Every girl knows her first time should be special. The weather should be beautiful, rose petals should line the way, and someone more experienced should take her hand.
That is how I finally got to Sandy Hook, as a day trip with my good friends at Wind Against Current, JJ and VB.
I’d been wanting to go for quite a while, and even had a camping trip planned last year, that was washed out by the weather. JJ & VB do this trip regularly, and had one planned already. The weather was predicted to be near perfect – by my standards at least – sunny with little wind.
So, beautiful weather and good company. I was off to a good start.
We left Pier 40 early Sunday morning, leaving the embayment by 0745. JJ and I both paddled Tiderace boats (me in an Xcite, she in her Xplore-S) while VB paddled his trusty red Feathercraft. With little traffic so early in the morning, we quickly went past the Battery, over the shoals of Governor’s Island, and on into the upper harbor, past sleeping giants, moored and at rest.
I’ve been this far a couple of times, but only once along the eastern side. After Governors, we kept left, past Red Hook, and on down to the Verranzano Bridge, where JJ showed me a handy little beach to know about in case a trip goes awry.
Along the way, at various points the water was alive with jumping fish. It was like a rainless storm, plop plop plop, I’d stop to look but only saw the water, not the fish. As the morning warmed and the sun came out, it was downright magical.
Then we saw birds flying in. It was morning still, time for the breakfast crowd.
Below the bridge, we waited for some acquaintances, two chaps who put in at Liberty State Park. One was a friend JJ & VB knew from the Water Tribe community, and the other was his friend, paddling a wooden CLC kit boat he’d assembled himself.
We set off, paddling past Gravesend Bay towards Norton Point, our company of five, talking about boats and adventures on the water. Close calls, with nature or sometimes law enforcement, as well as mutual admiration of boats and paddles.
Our friends decided to stick with their original plan to paddle to Dead Horse Bay. They rounded Norton Point and set off towards the east, as we confronted the lower harbor and the miles before our destination.
“See that low haze of beige,” said JJ. “That’s Sandy Hook. It will seem far away for a long time.”
She was right – but it was great! Here I was below the Verranzano, paddling across the lower harbor, exposed to the open sea, making a proper open crossing at last.
Along the way, we spotted a few unusual sights. We saw these oddly angled objects that, at a distance, looked like a fellow paddler about to make a high angle forward stroke, or perhaps a bow rudder. On closer inspection they were just markers of some kind.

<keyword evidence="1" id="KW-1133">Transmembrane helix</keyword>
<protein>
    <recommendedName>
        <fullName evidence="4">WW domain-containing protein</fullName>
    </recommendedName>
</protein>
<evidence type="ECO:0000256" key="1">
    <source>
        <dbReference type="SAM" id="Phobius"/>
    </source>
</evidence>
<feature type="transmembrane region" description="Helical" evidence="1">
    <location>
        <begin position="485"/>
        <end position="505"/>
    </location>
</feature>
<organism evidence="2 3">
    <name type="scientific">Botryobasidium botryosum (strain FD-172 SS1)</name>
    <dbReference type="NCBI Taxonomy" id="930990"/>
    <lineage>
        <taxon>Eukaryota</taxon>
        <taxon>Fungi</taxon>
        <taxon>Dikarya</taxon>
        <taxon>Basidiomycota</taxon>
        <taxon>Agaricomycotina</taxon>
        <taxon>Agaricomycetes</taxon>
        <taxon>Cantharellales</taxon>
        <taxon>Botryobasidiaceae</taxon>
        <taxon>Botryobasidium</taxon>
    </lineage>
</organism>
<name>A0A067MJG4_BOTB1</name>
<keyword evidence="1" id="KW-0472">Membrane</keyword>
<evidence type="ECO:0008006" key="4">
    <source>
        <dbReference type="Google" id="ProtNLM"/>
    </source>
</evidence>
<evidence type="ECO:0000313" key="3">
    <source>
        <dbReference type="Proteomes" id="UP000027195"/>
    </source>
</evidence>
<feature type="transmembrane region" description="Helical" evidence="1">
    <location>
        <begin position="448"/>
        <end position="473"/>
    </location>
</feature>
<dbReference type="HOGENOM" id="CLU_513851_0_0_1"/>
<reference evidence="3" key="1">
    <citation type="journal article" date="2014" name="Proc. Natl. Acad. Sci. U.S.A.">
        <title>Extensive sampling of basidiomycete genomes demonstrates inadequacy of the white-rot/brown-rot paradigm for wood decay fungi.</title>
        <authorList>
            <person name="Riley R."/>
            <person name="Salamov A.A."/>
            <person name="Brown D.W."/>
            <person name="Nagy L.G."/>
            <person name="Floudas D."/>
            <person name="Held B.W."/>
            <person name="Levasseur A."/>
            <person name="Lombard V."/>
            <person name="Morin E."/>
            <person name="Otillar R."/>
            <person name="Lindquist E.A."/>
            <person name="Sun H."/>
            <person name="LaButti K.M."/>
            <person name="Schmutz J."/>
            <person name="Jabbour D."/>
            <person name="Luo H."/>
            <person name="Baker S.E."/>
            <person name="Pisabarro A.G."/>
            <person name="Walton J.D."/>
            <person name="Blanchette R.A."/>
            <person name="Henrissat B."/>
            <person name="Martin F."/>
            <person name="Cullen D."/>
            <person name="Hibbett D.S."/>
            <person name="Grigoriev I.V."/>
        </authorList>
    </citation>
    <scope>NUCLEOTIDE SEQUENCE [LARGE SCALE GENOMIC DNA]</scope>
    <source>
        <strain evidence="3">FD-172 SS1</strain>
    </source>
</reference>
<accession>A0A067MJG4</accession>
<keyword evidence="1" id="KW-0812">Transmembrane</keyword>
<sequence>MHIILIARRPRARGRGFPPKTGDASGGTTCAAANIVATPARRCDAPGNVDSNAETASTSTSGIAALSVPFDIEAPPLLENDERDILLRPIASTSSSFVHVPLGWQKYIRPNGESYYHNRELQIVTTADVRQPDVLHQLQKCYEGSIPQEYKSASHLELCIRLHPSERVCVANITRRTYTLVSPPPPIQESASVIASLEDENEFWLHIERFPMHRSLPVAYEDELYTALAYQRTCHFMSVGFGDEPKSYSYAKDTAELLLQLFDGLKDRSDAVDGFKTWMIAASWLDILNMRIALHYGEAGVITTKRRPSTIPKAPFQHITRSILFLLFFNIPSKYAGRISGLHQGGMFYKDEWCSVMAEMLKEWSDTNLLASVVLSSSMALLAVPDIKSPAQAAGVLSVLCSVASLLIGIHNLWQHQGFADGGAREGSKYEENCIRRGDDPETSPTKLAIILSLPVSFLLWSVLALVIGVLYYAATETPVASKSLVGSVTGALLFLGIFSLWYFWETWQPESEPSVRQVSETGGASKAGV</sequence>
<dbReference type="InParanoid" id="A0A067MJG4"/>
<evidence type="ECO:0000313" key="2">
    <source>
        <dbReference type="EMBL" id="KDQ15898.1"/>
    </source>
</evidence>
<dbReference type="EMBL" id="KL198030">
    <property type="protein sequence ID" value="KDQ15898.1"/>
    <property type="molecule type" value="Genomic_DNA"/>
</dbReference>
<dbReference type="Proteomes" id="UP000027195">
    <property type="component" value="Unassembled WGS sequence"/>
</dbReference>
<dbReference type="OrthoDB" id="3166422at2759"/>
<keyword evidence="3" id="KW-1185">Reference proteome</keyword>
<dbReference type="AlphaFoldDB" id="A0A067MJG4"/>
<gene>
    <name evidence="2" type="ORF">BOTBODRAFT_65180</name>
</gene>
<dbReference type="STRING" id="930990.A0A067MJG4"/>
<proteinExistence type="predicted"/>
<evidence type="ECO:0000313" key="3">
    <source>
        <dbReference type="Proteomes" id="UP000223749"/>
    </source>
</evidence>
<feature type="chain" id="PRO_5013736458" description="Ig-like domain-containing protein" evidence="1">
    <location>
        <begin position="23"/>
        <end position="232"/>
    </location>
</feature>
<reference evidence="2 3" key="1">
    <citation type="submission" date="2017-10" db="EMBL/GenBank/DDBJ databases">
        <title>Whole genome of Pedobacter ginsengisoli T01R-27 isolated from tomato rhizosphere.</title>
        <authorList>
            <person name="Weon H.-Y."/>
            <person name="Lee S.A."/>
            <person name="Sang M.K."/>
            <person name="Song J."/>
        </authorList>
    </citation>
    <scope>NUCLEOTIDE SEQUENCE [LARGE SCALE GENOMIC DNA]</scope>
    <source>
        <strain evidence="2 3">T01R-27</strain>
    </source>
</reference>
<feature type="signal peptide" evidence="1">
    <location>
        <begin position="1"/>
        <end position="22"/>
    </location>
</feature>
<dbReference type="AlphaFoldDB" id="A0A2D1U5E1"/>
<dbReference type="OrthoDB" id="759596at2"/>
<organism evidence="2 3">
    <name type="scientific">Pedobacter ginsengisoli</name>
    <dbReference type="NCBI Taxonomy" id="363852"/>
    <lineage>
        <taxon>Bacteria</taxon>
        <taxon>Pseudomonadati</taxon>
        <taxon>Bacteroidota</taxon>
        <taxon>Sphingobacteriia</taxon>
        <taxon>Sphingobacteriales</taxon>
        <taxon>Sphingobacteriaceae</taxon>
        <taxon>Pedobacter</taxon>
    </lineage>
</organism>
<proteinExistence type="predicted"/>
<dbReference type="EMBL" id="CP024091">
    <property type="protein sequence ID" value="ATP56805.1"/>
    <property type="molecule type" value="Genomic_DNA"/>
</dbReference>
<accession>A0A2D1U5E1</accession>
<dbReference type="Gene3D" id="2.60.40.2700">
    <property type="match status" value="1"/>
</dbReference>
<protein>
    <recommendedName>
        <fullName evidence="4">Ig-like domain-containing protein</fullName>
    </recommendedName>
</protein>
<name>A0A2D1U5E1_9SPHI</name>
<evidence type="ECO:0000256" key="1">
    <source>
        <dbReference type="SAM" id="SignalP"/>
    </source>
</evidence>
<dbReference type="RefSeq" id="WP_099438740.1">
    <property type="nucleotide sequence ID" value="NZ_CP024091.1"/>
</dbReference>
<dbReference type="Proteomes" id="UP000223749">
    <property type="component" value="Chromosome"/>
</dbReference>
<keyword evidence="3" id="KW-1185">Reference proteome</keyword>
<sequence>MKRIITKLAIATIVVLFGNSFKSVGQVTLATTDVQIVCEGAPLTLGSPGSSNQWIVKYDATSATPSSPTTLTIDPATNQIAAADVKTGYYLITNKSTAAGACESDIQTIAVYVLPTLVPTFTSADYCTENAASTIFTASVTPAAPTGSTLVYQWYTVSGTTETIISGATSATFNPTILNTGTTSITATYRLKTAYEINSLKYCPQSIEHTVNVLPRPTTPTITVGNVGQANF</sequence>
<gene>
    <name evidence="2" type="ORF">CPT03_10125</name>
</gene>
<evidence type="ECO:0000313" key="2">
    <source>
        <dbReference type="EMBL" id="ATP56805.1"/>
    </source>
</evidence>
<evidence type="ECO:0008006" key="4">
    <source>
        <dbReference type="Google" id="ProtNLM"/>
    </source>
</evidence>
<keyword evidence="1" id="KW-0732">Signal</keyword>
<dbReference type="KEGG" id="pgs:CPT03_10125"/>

We also saw roses, or at least, rose petals. First just a few, then, at one point, a cluster. A good omen?
“My money’s on either a wedding or a burial at sea,” I said. But then we saw a partially deflated Happy Birthday balloon near a pile of stems and petals.
I used the crossing to practice some of my navigation skills. Since I was in a borrowed boat I only had my hand compass, but I’d look at, say, West Bank lighthouse far in the distance, then another landmark or a buoy, and triangulate my position to see where we were. I got pretty good at guessing what the next object would be.
As we paddled, we saw more fishing boats – mass charter boats with a ridiculous number of fishermen hanging their rods out. It didn’t look like much fun, for the fishermen or the fish.
We saw more rose petals scattered along the way. The more we saw, the weirder it got.
Our course was unusual in that we went farther east than JJ and VB normally go. Whales had been sighted the day before off Romer Shoal, which we were paddling directly over. However, while we saw plenty of fishermen, we saw no whales. We later heard they’ve moved over to the Rockaways, farther to the east than we would go.
We wound up just north of Gunderson Beach – the nude beach – and paddled in the eddy back westward, up and around the point. There were tons of private boats out fishing, plenty of people enjoying the sun, with a little bounce from the waters coming in. We threaded past them, clearly an odd sight to some. Where had these kayaks come from? There was disbelief from one fellow when we told him Manhattan.
Once we rounded the hook, our water was nearly flat water paddling. With no wind, and no current, we slogged through the midday heat. For the first time that day, I started to feel a bit warm in my paddling jacket.
We paddled to just short of Horseshoe Cove, landing on the outer edge of one of its sides. We pulled the boats up to the high water line, then unpacked and climbed up for lunch.